Rowan Atkinson has returned in spectacular fashion to the West End - his first time on the boards for 12 years. He has taken the lead in "Oliver", a role he has always cherished, and the 48-year-old doesn't disappoint.
When Atkinson first announced that he would be starring in the play, some expressed surprise, but this truly is a role made for him. "To the British movie-goer Oliver Reed was an icon, and it's a real thrill to bring his life-story to theatreland" explained Atkinson before the show.
Dressing for the part in beer-and-vomit-stained jacket and trousers in his cramped dressing-room at the Theatre Royal, Rowan has noticably "bulked up" for his role as the hard-drinking, womanising knucklehead. He had also started smoking again (he gave up 15 years ago) for authenticity as Reed was an 80-a-day man.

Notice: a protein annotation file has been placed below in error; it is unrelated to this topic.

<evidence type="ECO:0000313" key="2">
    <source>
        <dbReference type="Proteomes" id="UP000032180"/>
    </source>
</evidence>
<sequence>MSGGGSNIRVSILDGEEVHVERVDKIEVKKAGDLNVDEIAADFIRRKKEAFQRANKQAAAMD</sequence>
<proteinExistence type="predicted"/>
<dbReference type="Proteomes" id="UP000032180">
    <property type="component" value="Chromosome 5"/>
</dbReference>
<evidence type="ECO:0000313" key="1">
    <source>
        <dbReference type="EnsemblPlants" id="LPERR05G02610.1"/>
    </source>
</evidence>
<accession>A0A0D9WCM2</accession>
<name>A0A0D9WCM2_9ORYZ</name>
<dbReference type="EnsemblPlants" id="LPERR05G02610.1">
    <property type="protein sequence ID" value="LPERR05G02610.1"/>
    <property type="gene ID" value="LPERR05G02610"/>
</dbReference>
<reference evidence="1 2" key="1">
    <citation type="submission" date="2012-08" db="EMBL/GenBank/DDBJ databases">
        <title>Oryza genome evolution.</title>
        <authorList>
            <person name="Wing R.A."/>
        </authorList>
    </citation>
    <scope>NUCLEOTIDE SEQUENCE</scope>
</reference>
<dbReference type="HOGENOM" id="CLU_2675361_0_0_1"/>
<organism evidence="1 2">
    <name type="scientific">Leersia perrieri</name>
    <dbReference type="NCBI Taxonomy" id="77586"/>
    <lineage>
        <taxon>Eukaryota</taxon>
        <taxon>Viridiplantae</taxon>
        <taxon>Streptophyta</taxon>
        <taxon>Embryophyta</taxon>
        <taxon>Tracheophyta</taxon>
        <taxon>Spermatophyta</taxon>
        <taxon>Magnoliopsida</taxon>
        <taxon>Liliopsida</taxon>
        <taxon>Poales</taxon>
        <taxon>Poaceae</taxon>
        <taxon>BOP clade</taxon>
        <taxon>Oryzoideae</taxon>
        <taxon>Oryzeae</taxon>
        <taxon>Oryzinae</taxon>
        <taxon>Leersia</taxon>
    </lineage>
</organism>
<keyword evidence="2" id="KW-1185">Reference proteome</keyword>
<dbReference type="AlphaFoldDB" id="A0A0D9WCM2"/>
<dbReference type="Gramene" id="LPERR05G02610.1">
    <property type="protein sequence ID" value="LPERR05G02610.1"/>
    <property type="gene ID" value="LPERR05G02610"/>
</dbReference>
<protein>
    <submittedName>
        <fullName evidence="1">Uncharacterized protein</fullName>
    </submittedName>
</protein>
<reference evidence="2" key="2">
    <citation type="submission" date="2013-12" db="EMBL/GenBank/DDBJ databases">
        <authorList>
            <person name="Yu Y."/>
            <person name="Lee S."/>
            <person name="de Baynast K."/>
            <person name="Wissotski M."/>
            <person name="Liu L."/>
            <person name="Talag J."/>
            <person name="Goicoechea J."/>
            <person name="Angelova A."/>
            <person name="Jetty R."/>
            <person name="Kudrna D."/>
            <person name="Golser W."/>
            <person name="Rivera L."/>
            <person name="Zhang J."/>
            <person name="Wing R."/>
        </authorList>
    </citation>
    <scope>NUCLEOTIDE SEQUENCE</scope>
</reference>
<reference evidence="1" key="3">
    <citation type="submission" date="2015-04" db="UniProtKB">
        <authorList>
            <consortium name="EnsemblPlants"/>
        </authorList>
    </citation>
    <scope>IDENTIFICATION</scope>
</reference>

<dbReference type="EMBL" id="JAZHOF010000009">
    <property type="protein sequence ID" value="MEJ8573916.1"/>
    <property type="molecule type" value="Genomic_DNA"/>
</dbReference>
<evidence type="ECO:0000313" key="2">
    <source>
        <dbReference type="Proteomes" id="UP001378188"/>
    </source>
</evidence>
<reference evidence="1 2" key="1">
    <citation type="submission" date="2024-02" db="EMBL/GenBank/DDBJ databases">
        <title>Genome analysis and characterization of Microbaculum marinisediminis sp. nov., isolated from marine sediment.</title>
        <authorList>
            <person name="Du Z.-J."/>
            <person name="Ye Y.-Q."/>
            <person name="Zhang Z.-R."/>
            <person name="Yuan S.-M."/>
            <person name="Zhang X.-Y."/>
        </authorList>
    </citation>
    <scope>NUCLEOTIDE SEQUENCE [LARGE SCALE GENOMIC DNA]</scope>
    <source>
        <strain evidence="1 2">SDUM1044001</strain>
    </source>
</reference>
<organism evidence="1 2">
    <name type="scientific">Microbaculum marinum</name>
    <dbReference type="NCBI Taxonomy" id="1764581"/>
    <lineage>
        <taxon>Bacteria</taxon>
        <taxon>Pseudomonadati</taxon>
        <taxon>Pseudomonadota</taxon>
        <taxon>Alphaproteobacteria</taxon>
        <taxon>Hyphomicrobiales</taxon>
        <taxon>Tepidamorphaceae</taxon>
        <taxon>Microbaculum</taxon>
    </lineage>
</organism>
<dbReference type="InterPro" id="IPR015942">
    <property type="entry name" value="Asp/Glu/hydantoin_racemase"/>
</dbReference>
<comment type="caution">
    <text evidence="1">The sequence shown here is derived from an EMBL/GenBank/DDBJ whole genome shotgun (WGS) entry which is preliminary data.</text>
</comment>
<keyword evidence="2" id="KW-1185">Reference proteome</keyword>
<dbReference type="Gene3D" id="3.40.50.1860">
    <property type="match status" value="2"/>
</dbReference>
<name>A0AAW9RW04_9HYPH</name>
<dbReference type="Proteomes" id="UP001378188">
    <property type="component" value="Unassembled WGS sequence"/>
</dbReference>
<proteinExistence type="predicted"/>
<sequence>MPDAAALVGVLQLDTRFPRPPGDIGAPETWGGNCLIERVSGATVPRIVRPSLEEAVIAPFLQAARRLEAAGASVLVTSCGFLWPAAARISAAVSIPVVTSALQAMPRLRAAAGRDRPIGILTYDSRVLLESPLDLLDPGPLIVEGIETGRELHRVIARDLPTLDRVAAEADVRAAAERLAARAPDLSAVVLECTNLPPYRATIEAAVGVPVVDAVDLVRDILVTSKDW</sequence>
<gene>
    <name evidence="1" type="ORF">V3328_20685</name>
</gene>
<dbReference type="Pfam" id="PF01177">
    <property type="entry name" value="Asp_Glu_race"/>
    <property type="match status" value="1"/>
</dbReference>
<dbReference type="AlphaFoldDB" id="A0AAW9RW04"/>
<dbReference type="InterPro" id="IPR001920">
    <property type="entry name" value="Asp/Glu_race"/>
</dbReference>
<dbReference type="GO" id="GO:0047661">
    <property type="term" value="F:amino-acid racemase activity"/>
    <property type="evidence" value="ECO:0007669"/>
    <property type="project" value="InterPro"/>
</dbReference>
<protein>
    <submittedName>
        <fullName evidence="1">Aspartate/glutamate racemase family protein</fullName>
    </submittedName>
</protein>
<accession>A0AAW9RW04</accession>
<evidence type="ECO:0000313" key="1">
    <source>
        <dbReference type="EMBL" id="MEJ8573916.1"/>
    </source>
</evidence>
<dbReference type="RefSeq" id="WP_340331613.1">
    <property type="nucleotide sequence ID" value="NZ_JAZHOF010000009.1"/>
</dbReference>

The play opens in the war-torn East End of London, where Reed, one of 8 children to a penniless wastrel mother and father, was dragged up. It was expected that the young Oliver would follow his elder brothers and father into the pot-mending and tinkering business, but after seeing Sir Arthur Nimble on stage (he had sneaked in through the exit), the young Oliver decided that acting was how he would earn a living from then on.
By a combination of hard work and luck (mostly luck), Reed became one of the most-loved Bright Young Things of the sixties cinema, starring in one about Hannibal and one about the Rockies. During this time he got a taste for alcohol, and his last 30 years were just a fog of drunken appearances on TV and the occasional film.
Rowan Atkinson has done a brilliant job of bringing to life this larger-than-life character, with just the right combination of shouting, drinking and fighting. This one will run and run.